Read more: An ingenious helicopter on Mars heads toward the ancient river delta on the 31st flight
The concept of celestial levitation – used to land the rover on Mars and persevere – does not play the role of this round in the sampler landing instrument. Instead, the craft will turn itself off using built-in old missiles.
For the exact part of the MSR mission, Chin said there is a “double” to using the Relative Terrain Navigation (TRN) system, a capability that provides a map relative position fix that can be used to target precisely defined landing points on Mars while out of danger.
Using the TRN, and adding a lot of fuel to the Sample Retrieval Lander, would allow the vehicle to land within 60 meters or better of the target. “We have to land a bigger vehicle in a certain parking lot…in a certain parking lot,” Chen said.
Additionally, the adaptive range trigger is enabling smarter subjective decision making about when the probe will deploy its parachute.
And there’s more. The landing parachute itself grows to a design of 80 feet (24 m). “We want to reinforce the canopy so we can handle a much larger vehicle load,” Chen said.
melee pillars missile
The Mars Perseverance vehicle is already probing the landscape beforehand to help ascertain the primary parking spot for touchdown. “For the first time we can see everything that matters to the probe,” Chen said. “We’ll know exactly what’s there and that’s a huge advantage.”
The goal is to land within a few hundred meters of the Perseverance Wagon, or a place where a wheeled robot can easily drive to deliver Martian samples to the Sample Retrieval Lander. Care will be taken not to land too close to persevere, Chen said, due to concern about the ruckus that arose as the rocket plume blasted off the surface rocks and sand.
“Given what we have now, and the need to take down a huge amount of mass very precisely, what you’re seeing for us is a huge step forward, but really an evolution of what we’ve been doing in the past. We’re excited for the opportunity to show what we can do.”
kink in the curve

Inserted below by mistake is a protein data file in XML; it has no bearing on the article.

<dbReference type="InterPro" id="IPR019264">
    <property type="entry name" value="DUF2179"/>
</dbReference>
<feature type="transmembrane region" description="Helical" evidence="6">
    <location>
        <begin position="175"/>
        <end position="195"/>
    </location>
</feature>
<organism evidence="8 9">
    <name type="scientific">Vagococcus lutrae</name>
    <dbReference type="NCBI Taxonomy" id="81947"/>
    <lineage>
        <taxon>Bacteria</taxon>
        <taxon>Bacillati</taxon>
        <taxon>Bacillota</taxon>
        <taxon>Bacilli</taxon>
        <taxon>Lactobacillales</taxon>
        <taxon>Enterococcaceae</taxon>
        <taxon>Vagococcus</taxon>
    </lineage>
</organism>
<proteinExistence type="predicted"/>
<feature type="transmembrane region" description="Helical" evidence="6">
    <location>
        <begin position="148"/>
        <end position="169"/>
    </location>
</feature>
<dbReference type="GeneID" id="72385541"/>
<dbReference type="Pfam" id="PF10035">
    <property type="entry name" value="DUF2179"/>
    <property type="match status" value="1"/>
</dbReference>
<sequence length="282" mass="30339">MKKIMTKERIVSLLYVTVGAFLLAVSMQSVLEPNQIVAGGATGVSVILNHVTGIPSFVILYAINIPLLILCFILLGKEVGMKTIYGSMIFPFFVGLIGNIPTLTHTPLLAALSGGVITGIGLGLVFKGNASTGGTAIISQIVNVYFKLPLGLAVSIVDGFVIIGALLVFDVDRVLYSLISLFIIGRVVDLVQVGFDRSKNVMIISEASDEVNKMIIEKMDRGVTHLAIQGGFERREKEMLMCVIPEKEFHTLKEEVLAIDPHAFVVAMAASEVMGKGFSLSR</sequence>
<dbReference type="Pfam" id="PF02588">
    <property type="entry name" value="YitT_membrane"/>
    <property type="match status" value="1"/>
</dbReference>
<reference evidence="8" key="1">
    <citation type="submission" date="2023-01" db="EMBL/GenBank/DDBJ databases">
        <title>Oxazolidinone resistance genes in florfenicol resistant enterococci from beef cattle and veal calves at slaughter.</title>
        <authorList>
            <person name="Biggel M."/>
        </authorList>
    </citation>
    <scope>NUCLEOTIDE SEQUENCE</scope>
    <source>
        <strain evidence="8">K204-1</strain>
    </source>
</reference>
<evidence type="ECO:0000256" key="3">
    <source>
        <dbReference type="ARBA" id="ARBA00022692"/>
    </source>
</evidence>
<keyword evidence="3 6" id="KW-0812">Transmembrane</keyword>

Since the early 1990s, Rob Manning, now chief engineer at JPL, has been actively involved in planning the EDL on Mars.
As for MSR’s upcoming efforts, “I wouldn’t say the word risk because I don’t know how to define risks, but there are a lot of development challenges,” Manning said. “I hope we don’t run into new physics.”
Looking beyond MSR, Manning said there is a “hitch in the curve” for EDL.
“Supersonic Retro Propulsion is a whole new game,” Manning said. Supersonic retrograde propulsion, for short SRP, is a method of slowing a vehicle using a retrorocket in a supersonic system.
“I think the big step job in the future is to take a stab and try an SRP on Mars, and actually make that work. I think it’s going to work. Everyone agrees it can work. It’s just kind of a chicken,” Manning said.
SRP’s work at JPL has benefited by collaborating with SpaceX and Elon Musk, the company’s president. “They allowed us to monitor the quality of their booster returns flying in just the right field,” Manning said, noting a complex phenomenon, such as the interaction of the rocket plume with the supersonic alert being generated around the reentrant booster.
“It’s very hard to mathematically put your arms around it…it’s very hard to parse it,” Manning said.
For the EDL community, there is a lot of work ahead in terms of new research, new technical knowledge, and devices to showcase new capabilities.
“Especially the push by MSR, the sample recovery tool fits right between where we go with the large landing system and where we go next, on a human scale,” Manning said.